Wednesday, 31 August 2011

Xian torn bread with lamb soup 羊肉泡饃

Yang Rou Pao Mo 羊肉泡饃


The weather has suddenly turned cooler. I was craving for something filling and warm. I bought a piece of lamb shoulder last week, time to make some yang rou pao mo. I can eat some and store the rest in the freezer for later.

Yang Rou Pao Mo 羊肉泡饃 is a famous xiao chi 小吃 (small eat or snack) from Xian, warm and comforting. Yang Rou 羊肉 is lamb, Pao 泡 is soak and Mo 饃 is a flat bread or shao bing 燒餅. The proper name for this 'mo' 饃 bread is called 'tuo tuo mo' 坨坨饃. I think the word 'mo' 饃 is a common name/word used by Muslim-Chinese or western part of China for most kinds of flat breads.

Yang Rou Pao Mo consists of several parts, the soup (stock), the meat after making the stock, the bread, the noodles and dried vegetables and the final part is all the garnishes and sauces. The preparation is not complicated, just take some time to simmer the soup. I have seen some recipes which require 8 - 12 hrs simmering time for the lamb (mainly cooking in bulk like in restaurants), I find 2 - 2.5hrs is about right for home cooking. The bread is easy normally just flour and water, I find it a bit too dense without a leavening agent I prefer to add a little baking powder to make the breads lighter, easier to torn and easier/ quicker to absorb the soup. This bread can be made well in advance.The other ingredients involve soaking, cutting and/or chopping, all can be prepared in advance. The final assembly and cooking only takes minutes.

This recipe is enough for 4 people.

Ingredients:
A. Lamb Soup (stock) 
1 pc of lamb shoulder (or any cheaper cut but meaty piece) about 800g - 1kg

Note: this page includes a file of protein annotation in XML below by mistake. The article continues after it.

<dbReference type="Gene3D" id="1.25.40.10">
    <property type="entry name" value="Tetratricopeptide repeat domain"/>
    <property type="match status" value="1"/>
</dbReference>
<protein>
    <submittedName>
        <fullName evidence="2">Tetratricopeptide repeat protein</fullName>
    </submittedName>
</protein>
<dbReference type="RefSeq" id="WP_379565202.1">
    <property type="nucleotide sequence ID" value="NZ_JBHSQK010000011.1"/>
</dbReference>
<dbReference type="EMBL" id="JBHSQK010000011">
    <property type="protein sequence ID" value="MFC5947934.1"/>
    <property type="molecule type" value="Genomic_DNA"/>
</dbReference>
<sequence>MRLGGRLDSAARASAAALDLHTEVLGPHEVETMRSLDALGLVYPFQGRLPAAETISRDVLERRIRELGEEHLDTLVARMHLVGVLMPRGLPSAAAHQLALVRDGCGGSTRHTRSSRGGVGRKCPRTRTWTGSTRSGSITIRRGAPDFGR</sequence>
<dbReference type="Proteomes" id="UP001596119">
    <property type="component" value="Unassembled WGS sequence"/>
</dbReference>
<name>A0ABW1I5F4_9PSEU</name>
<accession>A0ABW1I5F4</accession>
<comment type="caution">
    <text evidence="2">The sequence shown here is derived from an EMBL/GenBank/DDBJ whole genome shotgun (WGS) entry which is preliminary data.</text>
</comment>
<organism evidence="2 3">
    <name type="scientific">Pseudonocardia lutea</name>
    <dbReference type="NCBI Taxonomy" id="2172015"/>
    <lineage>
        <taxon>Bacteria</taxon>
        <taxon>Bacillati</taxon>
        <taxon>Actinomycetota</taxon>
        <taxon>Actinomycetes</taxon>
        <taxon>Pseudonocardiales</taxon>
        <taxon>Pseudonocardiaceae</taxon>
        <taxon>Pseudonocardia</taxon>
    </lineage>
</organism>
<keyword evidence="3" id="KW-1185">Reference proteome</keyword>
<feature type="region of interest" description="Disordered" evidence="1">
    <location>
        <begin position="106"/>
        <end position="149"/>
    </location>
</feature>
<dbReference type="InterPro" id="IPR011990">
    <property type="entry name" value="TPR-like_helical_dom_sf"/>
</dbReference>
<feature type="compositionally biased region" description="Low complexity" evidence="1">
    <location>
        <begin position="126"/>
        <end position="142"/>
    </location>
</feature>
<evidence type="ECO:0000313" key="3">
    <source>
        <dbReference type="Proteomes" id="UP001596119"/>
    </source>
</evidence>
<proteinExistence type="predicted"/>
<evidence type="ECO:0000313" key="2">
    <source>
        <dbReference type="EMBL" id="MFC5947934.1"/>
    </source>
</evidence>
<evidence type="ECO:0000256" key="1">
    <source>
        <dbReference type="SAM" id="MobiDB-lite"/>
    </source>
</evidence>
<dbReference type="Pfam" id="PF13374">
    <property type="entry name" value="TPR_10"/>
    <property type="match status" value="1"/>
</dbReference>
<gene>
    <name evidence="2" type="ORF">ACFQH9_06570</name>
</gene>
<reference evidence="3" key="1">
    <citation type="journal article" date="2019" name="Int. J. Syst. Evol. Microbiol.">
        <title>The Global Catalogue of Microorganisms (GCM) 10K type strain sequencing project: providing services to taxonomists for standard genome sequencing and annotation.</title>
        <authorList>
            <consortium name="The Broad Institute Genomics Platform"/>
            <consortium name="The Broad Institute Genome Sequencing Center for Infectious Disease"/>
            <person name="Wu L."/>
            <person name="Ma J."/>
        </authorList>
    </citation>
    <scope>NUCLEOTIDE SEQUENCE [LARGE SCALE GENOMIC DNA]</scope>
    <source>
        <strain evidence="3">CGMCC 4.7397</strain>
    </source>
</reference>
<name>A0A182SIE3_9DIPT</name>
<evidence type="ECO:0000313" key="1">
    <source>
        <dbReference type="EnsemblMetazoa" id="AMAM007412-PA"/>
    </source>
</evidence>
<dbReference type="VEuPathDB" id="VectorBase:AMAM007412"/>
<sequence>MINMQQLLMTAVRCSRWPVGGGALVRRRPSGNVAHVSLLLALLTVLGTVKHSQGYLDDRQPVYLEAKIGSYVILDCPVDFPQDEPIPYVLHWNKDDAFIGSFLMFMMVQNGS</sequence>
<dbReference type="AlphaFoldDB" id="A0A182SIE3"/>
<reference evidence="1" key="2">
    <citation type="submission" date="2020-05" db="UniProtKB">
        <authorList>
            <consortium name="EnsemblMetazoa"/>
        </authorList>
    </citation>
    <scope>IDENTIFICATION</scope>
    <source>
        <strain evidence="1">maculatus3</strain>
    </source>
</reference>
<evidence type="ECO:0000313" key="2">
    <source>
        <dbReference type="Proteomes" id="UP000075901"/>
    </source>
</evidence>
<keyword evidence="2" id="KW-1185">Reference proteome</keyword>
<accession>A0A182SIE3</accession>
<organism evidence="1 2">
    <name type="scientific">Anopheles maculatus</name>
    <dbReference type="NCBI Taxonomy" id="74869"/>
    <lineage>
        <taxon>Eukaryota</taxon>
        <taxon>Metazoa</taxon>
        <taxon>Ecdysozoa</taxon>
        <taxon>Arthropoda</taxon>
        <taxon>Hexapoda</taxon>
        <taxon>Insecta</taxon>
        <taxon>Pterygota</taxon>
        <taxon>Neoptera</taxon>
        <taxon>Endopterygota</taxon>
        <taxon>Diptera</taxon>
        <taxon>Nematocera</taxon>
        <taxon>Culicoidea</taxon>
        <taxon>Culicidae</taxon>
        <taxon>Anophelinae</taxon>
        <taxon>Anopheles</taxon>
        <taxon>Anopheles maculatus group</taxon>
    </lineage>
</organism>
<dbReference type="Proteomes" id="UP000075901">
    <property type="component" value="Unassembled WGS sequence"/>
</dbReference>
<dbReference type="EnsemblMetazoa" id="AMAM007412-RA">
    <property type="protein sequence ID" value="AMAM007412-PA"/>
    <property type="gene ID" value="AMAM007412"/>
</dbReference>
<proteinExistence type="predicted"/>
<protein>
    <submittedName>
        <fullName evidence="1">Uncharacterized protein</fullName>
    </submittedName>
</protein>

some lamb bones (optional if you have any)
2.4 - 2.5 litres of water
1 thumb size ginger, sliced
2 stalks of spring onion (scallion)
3 - 4 star anise
2 tsp Sichuan peppercorns
2 tsp fennel seeds
1 pcs of cassia bark (about 5 - 6cm)
1 Chinese cardamon (chao guo), if you have any
3 - 4 tbsp Chinese cooking wine

B. Flat Bread, this qty made about 10 pcs
500g plain flour (all purpose)
1/2 - 3/4 tsp baking powder
225 - 235ml water

C. Additional ingredients with soup
2 small bundles or about 80g dried glass noodles (mung bean thread or fun see) 粉絲
handful of dried lily buds 金針 or 黄花菜
few large pieces woodear 木耳

D. Seasoning for the soup
Light soy to taste
a little chicken bouillon powder (optional)
salt to taste
dash of Chinese cooking wine
dash of Chinkiang black rice vinegar (optional)

D. Garnishes
some boiled lamb meat (after making the stock), sliced
2 - 3 stalks spring onion (scallion), chopped
small handful of coriander (cilantro), chopped
some chilli oil
some chilli sauce (plain or with garlic)
some sweet pickled garlic 糖蒜 (I did not have this so I subbed with some fresh chopped garlic about 3 - 4 cloves)
few drops of roasted sesame oil

Method: